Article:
Facebook and eBay have made commitments to do more to stop fake reviews being sold on their platforms after coming under pressure from a UK markets regulator — even as fresh examples of the problem have been found on Facebook-owned Instagram.
Last June the Competition and Markets Authority (CMA) warned the two platform that they must do more to prevent the sale of fake reviews on their platforms, saying it had found “troubling evidence” of a “thriving marketplace for fake and misleading online reviews.”
The regulator estimates that more than three-quarters of UK shoppers are influenced by reviews when they shop online, with billions of pounds being spent every year based on write-ups of products or services — which in turn encourages an illegal trade in fake and misleading reviews.
A few months after the CMA’s warning UK consumer rights group Which? released the results of its own investigation of the problem — singling out Facebook for having failed to move the needle (while finding eBay had made progress).
Today the CMA says Facebook has removed a total of 188 groups and disabled 24 user accounts as a result of its investigation. While eBay has permanently banned 140 users after the intervention.
The regulator said both companies have now pledged to put measures in place to “better identify, investigate and respond to” the trade in fake reviews, and help prevent such content from appearing in the future — with Facebook agreeing to introduce “more robust systems” to detect and remove such content; and eBay saying it has improved its existing filters to “better identify and block listings” for the sale or trade of online reviews.
Commenting in a statement, CMA chief executive Andrea Coscelli said: “We’re pleased that Facebook and eBay are doing the right thing by committing to tackle this problem and helping to keep their sites free from posts selling fake reviews.”
“Fake reviews are really damaging to shoppers and businesses alike. Millions of people base their shopping decisions on reviews, and if these are misleading or untrue, then shoppers could end up being misled into buying something that isn’t right for them – leaving businesses who play by the rules missing out,” he added.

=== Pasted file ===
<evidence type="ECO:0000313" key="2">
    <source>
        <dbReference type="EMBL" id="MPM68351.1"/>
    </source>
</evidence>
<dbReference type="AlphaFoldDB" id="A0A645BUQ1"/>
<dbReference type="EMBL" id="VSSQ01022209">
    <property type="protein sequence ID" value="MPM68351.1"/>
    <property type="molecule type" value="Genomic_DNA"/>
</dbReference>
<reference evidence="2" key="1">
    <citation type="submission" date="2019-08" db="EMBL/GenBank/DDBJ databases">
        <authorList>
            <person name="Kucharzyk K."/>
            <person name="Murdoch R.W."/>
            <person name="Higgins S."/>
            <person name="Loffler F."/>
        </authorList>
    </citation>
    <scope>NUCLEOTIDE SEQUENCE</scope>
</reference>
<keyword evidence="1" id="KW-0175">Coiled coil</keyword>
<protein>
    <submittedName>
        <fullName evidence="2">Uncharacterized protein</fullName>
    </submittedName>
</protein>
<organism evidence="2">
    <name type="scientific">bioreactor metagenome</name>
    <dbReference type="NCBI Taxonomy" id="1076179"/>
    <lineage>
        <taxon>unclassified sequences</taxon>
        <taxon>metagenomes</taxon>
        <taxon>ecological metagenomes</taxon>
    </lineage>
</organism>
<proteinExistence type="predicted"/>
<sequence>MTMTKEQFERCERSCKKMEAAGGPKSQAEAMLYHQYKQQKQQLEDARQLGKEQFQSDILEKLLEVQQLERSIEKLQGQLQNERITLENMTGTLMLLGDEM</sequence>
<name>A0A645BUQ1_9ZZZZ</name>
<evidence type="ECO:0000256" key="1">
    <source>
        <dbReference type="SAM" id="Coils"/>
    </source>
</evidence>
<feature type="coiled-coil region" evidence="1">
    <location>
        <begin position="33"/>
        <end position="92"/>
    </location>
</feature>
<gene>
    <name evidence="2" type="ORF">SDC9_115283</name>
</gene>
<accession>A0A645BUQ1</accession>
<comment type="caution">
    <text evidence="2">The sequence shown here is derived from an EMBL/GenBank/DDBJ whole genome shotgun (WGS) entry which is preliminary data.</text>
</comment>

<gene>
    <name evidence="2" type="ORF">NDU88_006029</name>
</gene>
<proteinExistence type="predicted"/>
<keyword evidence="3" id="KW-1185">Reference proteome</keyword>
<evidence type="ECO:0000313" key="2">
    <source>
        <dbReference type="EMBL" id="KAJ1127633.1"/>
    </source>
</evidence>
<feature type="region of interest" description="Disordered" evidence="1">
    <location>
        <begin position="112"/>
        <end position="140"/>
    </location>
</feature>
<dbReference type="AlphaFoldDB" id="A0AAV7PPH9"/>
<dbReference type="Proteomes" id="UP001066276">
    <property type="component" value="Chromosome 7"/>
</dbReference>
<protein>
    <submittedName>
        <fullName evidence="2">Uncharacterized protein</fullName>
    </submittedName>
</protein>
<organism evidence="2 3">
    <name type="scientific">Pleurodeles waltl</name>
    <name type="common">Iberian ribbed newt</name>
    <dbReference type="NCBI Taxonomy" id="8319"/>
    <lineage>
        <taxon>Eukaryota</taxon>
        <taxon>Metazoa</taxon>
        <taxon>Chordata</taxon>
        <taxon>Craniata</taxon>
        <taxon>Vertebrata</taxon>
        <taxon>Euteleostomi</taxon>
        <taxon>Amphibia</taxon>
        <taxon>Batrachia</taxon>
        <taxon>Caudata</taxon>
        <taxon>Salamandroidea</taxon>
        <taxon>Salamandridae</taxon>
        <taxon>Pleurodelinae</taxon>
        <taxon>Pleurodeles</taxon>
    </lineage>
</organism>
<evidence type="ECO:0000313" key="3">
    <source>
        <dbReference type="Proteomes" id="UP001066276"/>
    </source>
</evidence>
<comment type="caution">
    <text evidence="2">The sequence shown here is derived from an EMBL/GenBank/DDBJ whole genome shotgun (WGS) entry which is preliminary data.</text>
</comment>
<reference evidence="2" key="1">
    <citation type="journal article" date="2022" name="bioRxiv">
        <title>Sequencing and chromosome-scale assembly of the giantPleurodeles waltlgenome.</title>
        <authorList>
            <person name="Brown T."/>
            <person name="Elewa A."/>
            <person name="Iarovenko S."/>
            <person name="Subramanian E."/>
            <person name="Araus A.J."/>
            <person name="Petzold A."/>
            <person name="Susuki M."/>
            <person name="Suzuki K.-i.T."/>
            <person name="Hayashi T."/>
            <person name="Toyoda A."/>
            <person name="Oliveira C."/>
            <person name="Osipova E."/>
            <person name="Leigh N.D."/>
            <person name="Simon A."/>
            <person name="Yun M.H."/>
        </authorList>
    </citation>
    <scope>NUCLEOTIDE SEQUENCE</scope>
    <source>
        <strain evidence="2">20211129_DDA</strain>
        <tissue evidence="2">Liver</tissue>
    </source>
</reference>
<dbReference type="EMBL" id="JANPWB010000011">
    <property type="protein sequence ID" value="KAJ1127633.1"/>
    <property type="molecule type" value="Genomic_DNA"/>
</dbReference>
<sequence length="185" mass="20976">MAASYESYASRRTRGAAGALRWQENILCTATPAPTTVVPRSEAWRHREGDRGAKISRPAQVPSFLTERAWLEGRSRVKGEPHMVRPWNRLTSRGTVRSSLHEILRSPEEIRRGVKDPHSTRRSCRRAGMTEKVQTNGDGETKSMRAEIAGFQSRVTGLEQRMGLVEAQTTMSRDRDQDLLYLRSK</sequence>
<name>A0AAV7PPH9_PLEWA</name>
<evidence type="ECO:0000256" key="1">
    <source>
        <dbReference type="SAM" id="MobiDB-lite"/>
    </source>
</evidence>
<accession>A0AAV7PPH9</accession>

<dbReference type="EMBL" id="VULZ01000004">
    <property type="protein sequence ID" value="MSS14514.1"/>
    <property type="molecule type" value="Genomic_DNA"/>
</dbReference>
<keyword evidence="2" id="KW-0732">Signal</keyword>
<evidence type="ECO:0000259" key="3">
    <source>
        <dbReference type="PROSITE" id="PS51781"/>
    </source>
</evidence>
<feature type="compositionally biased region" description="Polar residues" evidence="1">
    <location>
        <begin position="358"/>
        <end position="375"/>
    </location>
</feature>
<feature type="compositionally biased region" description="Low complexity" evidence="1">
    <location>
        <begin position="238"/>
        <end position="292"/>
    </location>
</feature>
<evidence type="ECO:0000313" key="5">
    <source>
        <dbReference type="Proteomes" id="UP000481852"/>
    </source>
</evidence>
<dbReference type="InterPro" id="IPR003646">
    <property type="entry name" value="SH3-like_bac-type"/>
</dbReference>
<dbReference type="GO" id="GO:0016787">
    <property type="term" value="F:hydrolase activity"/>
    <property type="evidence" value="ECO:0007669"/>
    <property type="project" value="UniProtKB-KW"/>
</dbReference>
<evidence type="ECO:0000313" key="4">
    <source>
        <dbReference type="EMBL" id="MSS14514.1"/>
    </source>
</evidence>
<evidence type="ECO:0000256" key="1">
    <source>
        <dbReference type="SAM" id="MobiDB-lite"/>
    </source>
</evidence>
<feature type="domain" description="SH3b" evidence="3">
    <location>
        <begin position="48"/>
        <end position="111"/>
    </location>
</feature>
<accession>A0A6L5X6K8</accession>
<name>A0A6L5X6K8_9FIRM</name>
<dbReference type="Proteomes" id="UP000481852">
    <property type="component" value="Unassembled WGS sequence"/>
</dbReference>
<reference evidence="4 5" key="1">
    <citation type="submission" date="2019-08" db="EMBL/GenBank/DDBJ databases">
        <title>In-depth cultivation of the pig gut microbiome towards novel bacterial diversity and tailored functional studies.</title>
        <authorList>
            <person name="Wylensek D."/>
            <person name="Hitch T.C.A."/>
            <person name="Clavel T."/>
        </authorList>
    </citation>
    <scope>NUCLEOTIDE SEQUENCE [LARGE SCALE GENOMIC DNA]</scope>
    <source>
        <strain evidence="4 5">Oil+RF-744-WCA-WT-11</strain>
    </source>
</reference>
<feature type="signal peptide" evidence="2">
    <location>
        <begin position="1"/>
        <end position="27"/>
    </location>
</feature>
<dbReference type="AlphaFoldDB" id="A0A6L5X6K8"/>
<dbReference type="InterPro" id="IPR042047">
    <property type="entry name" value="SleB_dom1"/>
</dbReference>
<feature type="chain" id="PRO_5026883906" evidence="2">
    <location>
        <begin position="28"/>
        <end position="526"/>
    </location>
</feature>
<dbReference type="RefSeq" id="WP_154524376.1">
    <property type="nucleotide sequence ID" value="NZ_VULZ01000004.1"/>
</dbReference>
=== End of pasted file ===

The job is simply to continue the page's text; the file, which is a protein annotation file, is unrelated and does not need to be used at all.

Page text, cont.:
The CMA’s press release does not contain any detail of the kinds of improvements the pair have agreed to but Facebook told us it’s looking into developing automated technology to help detect and remove the bogus content.
Commenting in a statement, a Facebook spokesperson said:
Fraudulent activity is not allowed on Facebook or Instagram, including offering or trading fake reviews. While we have invested heavily to prevent this kind of activity across our services, we know there is more work to do and are working with the CMA to address this issue. Since we were first contacted by the CMA, we have identified and removed over 180 groups and 24 accounts for violating our rules and have taken robust steps to prevent this type of fraudulent activity from re-appearing on our platforms. This includes exploring the use of automated technology to help us detect and remove this content quickly, before people see it and report it to us.
An eBay spokesperson also told us: “We maintain zero tolerance for fake or misleading reviews and will continue to take action against any seller that breaches our user polices. We welcome today’s CMA report, as well as their acknowledgement of our ongoing enforcement work on this issue.”
Despite the CMA chalking up the platforms’ pledge to ‘do more’ as a win for consumers, it also reveals it’s found fresh examples of fake reviews traded on Facebook-owned Instagram — suggesting the game of whack-a-fake goes on. And will go on, unless or until platforms face more robust regulation and enforcement vis-a-vis the content they spread and monetize.
The CMA notes that websites have a responsibility to ensure that unlawful and harmful content isn’t advertised or sold through their platforms. However, as it stands, there’s little real punishment for failing to tackle the trade in bogus reviews — beyond reputational damage (and the slow burn of user trust).
The UK government recently proposed legislation to tackle a range of online harms, setting out a safety-first plan to regulation Internet firms last year — which could mean more stringent controls on platform content in future. For now, though, regulators only really have tough words in their toolbox to try to make tech giants clean up their act.
The CMA says it reported the instances of fake reviews that it found being traded on Instagram to Facebook, adding: “Facebook has committed to investigate the issue” — and saying it “will be seeking a commitment from Facebook to take action to tackle these further issues.”